With the hugely unwelcome news that children have been approached by anti-vaxers at Queen Elizabeth School in Crediton it’s time to update on where we are on vaccinations.
Last week there were two major announcements by the Government on how the UK will continue to combat Covid-19. Firstly, the Government accepted the recommendations of the UK’s four Chief Medical Officers to offer all young people aged 12 to 15 one Pfizer Covid-19 vaccine (clinically vulnerable children will have already been offered a jab). Parental consent will be sought prior to vaccination and the NHS will conduct the rollout through our schools in line with how we handle vaccinations for Diphtheria, Tetanus and Polio etc.
This move makes sense. With young adults 10 times less likely to end up in hospital with Covid-19 if they have been vaccinated, it is a good bet that older children will benefit from some level of protection too.
Vaccines have also been proved to reduce transmission, meaning that someone who is vaccinated and catches Covid is less likely to pass it on. Vaccinating this lower age group should therefore reduce transmissions within schools and so reduce the number of children missing school due to testing positive even if they have no symptoms. I hope there will also be a positive impact on mental health – many 16 and 17 year olds felt less anxious after getting vaccinated and the same may well apply to the 12-15 age group too.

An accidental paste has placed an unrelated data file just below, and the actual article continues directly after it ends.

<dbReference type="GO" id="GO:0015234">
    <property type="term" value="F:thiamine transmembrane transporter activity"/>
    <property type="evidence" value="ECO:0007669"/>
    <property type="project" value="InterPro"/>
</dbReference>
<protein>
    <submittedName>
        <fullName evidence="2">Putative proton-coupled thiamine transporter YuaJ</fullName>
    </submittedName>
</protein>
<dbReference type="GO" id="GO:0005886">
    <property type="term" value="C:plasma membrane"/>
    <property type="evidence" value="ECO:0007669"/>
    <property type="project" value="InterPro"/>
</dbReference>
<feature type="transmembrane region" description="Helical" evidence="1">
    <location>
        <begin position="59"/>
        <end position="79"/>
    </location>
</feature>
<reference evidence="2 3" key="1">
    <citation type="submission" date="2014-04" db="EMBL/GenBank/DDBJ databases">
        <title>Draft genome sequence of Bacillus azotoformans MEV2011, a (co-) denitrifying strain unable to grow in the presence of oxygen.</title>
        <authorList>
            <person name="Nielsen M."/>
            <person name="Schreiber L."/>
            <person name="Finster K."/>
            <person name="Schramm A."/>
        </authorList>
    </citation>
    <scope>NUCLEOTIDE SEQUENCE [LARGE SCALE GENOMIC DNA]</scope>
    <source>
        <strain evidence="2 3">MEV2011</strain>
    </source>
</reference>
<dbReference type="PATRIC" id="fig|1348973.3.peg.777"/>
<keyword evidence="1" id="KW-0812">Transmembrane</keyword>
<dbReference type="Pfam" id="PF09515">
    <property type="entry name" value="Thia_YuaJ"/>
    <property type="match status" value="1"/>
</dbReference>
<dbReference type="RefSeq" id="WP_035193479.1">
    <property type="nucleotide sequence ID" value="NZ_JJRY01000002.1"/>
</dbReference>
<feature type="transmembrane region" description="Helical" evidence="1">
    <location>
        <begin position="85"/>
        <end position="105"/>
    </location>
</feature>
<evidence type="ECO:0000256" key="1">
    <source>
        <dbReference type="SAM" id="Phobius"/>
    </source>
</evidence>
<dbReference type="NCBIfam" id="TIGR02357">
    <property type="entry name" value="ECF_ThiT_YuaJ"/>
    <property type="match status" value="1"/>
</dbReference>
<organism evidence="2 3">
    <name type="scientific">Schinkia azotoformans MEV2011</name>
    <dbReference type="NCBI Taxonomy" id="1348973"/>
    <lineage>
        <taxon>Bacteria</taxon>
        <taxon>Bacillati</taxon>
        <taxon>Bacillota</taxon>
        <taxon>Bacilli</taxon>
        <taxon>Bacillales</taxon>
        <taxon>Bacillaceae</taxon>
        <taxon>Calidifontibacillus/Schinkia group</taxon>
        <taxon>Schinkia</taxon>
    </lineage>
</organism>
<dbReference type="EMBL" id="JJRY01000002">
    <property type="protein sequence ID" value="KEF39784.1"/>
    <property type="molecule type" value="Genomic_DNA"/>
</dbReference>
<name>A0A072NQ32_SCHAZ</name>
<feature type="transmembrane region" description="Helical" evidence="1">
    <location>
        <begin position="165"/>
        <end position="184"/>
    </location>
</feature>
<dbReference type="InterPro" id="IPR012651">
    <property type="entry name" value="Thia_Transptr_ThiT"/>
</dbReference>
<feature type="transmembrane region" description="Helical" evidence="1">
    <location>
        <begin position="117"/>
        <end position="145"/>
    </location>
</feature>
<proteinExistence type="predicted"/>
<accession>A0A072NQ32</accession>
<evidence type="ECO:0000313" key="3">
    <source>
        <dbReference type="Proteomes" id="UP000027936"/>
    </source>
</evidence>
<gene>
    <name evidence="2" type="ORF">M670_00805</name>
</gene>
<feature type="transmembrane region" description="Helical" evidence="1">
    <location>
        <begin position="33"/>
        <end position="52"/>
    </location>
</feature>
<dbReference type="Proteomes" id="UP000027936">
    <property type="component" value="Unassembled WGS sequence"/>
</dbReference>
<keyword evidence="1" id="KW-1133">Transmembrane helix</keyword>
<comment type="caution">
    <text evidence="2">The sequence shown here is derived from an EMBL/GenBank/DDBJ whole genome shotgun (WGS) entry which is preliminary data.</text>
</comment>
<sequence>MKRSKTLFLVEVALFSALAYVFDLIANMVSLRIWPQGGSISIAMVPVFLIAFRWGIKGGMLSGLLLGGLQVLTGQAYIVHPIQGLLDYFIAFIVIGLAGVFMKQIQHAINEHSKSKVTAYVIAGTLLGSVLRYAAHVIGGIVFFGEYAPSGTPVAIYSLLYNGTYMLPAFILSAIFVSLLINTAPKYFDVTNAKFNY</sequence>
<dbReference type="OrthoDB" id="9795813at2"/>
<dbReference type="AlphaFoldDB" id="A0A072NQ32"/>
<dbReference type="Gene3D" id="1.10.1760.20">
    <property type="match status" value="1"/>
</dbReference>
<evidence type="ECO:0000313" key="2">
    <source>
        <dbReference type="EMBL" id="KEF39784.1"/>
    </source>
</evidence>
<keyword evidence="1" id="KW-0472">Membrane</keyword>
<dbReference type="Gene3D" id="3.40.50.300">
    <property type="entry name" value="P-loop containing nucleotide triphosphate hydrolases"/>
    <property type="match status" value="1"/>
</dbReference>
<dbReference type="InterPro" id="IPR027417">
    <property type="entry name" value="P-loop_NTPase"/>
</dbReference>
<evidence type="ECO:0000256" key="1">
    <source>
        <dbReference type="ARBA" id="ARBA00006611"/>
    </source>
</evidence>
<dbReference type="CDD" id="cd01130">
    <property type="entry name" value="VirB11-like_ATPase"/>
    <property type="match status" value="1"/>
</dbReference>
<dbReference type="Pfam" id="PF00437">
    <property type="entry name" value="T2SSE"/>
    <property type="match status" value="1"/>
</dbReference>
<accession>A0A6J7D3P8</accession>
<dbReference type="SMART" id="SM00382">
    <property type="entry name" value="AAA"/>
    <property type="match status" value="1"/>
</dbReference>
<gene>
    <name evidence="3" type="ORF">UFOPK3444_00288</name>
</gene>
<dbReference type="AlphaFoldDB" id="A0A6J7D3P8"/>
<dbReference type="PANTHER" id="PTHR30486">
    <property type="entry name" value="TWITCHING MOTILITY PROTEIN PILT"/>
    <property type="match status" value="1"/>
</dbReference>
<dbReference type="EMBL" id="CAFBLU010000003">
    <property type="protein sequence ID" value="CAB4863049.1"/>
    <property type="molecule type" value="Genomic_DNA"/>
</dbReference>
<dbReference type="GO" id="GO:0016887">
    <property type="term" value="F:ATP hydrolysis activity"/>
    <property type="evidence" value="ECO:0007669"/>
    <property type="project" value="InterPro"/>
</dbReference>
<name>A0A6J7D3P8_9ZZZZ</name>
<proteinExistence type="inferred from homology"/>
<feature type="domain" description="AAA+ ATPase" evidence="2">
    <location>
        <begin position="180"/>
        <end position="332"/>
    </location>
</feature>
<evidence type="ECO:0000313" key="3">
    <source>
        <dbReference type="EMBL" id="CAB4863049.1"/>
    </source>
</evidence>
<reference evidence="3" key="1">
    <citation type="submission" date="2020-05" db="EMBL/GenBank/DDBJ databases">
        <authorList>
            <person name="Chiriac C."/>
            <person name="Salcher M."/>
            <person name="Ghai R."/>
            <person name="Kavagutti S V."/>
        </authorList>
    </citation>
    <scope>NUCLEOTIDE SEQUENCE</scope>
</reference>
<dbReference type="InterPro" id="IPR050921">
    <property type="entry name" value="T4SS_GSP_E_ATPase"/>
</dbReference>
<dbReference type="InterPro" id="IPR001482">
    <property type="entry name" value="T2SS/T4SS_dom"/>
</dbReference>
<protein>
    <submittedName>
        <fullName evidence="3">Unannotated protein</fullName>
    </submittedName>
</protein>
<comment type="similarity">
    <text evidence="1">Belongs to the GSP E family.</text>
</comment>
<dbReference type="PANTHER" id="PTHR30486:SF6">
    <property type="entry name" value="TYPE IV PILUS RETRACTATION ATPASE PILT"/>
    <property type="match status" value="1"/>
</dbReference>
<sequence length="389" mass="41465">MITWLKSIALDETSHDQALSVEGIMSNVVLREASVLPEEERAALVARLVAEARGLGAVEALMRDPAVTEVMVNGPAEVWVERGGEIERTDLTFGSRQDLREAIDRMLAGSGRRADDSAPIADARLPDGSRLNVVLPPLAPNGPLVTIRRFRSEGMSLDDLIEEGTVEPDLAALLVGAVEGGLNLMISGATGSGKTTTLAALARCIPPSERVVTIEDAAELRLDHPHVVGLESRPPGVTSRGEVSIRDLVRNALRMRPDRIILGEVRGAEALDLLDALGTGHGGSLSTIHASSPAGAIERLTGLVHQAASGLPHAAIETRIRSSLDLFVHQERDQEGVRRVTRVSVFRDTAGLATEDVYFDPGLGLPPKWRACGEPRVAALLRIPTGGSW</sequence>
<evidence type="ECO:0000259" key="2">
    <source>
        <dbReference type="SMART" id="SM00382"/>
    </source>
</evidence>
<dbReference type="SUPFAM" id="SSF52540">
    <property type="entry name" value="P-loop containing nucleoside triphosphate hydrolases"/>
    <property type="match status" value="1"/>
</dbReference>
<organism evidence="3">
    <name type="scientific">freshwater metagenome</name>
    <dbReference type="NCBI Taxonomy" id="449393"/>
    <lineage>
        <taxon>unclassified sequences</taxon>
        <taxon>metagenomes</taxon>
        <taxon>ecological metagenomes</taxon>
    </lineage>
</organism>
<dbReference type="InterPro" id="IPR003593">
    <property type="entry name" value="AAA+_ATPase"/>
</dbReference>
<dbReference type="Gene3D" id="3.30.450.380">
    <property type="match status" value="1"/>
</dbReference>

The second Government announcement last week focused on boosters for those already vaccinated. Following independent advice from the Joint Committee on Vaccinations and Immunisation around 30 million people will be offered a third dose including over-50s, younger adults with health conditions and frontline health and care workers. Topping up protection levels will be important because Covid will circulate alongside flu and other respiratory viruses this winter and will spread more easily as people socialise more indoors.
Throughout the pandemic I have urged people to get vaccinated and the single biggest thing that would help to reduce infection levels and return us even closer to pre-pandemic normality would be for those who have turned down the offer of a vaccine to reconsider. Although only 10% of adults have declined the vaccine that is still millions of people who are more likely to be seriously ill if they catch Covid and more likely to spread it to others. Please don’t listen to conspiracy theories on social media, listen to the advice of our best doctors and scientists – the risks associated with vaccines are extremely low – for the overwhelming majority they are safe, effective and provide vital protection for all of us.
PS. I visited Bovey Tracey Primary School on Friday and although the issue of vaccinations was not an issue (jabs for 12-15 year olds don’t affect primaries) there was nonetheless a real sense of positivity among the staff and governors I spoke to that this term is very different to the last academic year. The pupils I spoke to were fully engaged with their learning and the school should be very proud of how it has handled the past 18 months.